The Mass of the Holy Spirit is a tradition as old as the first schools begun by Jesuits almost five centuries ago. Every year, Jesuit educational institutions around the world like Georgetown usher in a new academic year with this celebratory religious service. Typically, university students, staff, faculty, multi-faith chaplains, and Jesuits at Georgetown mark the occasion by joyously gathering on the lawn in front of Healey or in Gaston Hall. This year, due to the ongoing global pandemic, the celebration was broadcast virtually from Dahlgren Chapel (you can watch a recording of the entire mass on Georgetown’s Facebook page here).
There are many important reasons why Jesuit schools begin the academic year in this way. In past years, I have received much consolation from this annual ritual because it provided a needed pause for reflection and gratitude as I prepared to enter more fully into a busy year at Georgetown. Taking some time for reflection, in the company of the entire university community, helped remind me of my “why” for being at Georgetown.
The symbolic significance of this opening year mass cannot be overstated. At Georgetown, we share in a conviction that our work of education transcends the knowledge and skills that we learn in books and in classroom. The vision at the heart of Georgetown’s mission is that an education in the Jesuit tradition calls all of us, regardless of our profession of a faith tradition or none at all, to the deeper, more transformative purpose of schooling. We are each called to find meaning, purpose, and belonging in our work and study and to share this transformative learning generously with and for others. We are each invited to #SeekSomethingGreater (as we like to say at SCS).
Calling upon the help of the Holy Spirit to aid us on our individual and collective journeys felt different this year, but even more important. Fr. Peter Folan, a Jesuit at Georgetown and member of the Theology faculty, noted the extraordinary challenges facing our world and our university. The temptation for despair is ever-present, remarked Fr. Folan in his homily: “Hope is in short supply these days. That is why it bears repeating. The Spirit’s fire burns brightest when it looks like the flame of hope is about to be extinguished.” Fr. Folan issued a challenging invitation to the community to listen attentively to how the Spirit may be moving in us this year: “What is the fire burning in this collective community’s heart that must be spoken aloud?” He concluded with a reminder, especially in challenging times like these with the realities of global pandemic and persisting racial injustices, that we are all summoned to service: “Will the fire of the Spirit bring hope back into our world by reminding each of us that our lives are to be lived for others. Our educations are to be given away, so to speak, in service of others.”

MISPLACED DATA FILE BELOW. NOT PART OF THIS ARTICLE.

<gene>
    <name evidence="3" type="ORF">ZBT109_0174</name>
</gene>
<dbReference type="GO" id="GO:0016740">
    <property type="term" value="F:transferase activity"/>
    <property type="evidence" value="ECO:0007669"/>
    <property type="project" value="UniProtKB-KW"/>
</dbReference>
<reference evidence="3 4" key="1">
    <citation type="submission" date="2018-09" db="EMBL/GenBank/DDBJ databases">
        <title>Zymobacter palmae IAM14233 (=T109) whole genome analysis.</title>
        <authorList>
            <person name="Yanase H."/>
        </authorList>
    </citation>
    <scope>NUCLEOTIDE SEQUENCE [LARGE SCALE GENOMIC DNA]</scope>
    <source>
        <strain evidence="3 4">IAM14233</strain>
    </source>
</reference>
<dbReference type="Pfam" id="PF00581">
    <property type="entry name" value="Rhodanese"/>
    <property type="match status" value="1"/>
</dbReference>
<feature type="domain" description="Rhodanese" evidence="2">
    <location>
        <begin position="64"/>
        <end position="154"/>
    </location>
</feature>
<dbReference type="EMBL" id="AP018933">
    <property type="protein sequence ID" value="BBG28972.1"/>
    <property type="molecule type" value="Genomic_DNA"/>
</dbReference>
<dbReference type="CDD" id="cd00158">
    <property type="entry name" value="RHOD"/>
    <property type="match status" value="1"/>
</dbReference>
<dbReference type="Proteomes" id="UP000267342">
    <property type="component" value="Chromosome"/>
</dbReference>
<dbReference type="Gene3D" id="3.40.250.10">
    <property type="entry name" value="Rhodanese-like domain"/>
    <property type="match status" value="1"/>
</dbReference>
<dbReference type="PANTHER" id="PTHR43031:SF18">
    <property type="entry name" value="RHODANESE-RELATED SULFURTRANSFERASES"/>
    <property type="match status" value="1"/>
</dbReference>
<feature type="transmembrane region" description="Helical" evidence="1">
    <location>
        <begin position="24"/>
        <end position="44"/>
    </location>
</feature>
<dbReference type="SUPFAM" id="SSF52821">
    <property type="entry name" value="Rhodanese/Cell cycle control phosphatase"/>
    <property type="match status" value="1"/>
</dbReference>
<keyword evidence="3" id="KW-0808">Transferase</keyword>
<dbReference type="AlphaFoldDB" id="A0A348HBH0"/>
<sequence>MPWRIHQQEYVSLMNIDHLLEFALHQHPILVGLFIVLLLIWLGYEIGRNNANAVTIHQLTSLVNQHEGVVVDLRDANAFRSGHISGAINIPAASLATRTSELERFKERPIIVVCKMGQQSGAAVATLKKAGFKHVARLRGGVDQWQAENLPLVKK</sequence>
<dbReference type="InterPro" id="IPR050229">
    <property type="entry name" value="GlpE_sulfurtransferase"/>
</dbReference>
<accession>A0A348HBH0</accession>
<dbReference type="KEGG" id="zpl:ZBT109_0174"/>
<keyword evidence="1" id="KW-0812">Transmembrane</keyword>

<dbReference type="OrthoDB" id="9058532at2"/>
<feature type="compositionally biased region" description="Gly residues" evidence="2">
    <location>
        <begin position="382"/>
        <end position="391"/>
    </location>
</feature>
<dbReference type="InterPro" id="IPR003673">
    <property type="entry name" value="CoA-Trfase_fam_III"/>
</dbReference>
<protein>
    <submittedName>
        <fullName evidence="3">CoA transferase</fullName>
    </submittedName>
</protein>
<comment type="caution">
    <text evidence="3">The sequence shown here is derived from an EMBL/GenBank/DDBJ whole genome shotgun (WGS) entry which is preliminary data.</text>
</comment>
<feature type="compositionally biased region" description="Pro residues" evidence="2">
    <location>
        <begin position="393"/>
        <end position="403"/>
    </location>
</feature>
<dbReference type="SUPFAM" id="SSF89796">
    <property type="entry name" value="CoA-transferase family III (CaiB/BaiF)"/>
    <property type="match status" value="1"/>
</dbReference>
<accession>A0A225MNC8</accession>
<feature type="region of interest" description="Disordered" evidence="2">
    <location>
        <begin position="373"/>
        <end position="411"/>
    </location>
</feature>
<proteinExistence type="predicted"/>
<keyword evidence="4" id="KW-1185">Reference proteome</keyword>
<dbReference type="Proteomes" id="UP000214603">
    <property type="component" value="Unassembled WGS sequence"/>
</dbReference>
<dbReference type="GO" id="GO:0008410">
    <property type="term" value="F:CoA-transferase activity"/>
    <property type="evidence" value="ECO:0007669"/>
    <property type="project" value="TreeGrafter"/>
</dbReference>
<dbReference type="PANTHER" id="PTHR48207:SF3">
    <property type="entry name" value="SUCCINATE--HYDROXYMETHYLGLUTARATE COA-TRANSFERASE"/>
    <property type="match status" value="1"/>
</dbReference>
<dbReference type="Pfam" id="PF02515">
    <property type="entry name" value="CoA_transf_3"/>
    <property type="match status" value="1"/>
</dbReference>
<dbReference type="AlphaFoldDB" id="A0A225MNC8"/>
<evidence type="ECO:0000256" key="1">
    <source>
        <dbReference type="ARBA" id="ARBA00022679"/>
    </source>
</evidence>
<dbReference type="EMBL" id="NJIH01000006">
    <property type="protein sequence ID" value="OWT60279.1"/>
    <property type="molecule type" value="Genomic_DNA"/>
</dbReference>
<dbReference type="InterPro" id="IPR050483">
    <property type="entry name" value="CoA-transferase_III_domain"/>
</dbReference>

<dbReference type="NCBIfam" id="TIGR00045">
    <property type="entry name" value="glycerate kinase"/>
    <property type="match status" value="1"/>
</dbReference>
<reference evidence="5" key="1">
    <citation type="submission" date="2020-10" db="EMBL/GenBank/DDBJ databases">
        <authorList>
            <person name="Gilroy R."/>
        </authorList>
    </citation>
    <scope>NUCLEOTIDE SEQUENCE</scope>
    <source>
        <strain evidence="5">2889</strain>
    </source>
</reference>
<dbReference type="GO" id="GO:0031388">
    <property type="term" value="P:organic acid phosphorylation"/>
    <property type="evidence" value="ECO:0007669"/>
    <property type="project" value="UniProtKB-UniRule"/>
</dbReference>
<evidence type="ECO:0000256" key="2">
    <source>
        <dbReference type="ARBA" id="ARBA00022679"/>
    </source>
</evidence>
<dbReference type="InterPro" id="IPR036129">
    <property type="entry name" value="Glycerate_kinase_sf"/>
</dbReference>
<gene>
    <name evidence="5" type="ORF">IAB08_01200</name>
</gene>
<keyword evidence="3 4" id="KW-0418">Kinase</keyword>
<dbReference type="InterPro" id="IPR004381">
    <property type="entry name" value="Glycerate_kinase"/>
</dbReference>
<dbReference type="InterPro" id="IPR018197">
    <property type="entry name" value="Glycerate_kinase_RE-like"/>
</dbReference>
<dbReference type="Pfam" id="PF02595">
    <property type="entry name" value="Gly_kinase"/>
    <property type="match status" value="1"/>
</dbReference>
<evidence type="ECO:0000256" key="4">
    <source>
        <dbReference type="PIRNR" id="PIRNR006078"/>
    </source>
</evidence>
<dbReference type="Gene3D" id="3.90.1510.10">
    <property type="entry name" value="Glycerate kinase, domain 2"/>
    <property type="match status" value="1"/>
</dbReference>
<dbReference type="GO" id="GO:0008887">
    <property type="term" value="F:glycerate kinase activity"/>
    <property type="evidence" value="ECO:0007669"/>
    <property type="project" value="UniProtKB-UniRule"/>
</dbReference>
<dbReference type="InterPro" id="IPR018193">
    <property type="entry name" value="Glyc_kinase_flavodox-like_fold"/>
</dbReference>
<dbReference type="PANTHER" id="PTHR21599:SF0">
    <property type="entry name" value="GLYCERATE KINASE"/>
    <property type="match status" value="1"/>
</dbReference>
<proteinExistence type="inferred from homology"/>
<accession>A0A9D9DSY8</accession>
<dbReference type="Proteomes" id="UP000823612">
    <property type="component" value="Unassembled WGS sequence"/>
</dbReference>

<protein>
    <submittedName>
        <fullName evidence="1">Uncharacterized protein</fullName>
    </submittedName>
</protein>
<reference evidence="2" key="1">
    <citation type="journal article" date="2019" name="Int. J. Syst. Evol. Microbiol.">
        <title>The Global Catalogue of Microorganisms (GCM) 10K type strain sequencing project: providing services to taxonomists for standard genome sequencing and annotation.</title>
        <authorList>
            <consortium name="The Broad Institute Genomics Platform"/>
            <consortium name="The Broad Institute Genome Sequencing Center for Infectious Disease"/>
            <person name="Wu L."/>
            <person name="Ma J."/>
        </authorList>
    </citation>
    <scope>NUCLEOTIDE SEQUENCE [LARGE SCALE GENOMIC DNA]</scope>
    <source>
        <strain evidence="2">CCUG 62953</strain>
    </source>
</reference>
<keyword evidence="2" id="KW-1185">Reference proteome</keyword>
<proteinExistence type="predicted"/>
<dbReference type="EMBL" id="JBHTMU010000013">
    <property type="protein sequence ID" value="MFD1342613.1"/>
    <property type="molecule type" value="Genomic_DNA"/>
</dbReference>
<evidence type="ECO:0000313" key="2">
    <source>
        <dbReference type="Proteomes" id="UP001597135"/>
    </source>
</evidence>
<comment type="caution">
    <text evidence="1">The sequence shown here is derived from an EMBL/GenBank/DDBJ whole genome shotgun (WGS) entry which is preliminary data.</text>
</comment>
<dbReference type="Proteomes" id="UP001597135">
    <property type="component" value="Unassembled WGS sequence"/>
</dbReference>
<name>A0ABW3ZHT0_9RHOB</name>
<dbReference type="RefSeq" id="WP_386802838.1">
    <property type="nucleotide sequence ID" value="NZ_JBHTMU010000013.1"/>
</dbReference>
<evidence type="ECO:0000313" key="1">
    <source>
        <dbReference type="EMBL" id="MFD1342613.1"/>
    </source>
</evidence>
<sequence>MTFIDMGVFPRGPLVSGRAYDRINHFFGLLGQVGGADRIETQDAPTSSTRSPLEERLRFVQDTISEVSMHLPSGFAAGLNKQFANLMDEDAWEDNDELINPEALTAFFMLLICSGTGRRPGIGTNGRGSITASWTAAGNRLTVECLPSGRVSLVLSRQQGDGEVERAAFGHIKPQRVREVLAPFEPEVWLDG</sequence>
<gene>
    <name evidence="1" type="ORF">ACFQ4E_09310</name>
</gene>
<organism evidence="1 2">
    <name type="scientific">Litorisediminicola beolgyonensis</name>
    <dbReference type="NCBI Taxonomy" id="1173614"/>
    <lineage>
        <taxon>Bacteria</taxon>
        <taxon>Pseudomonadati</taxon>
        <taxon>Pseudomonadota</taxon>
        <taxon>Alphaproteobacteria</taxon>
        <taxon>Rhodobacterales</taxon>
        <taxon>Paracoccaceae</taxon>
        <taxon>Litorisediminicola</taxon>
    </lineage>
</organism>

As custom, President DeGioia concluded the mass with reflections about the year to come. He called attention this year to two critical ideas. First, President DeGioia affirmed the Jesuit character of Georgetown and celebrated the uniquely manifested gift of Jesuit hospitality that shows up in various ways at the university. He remarked: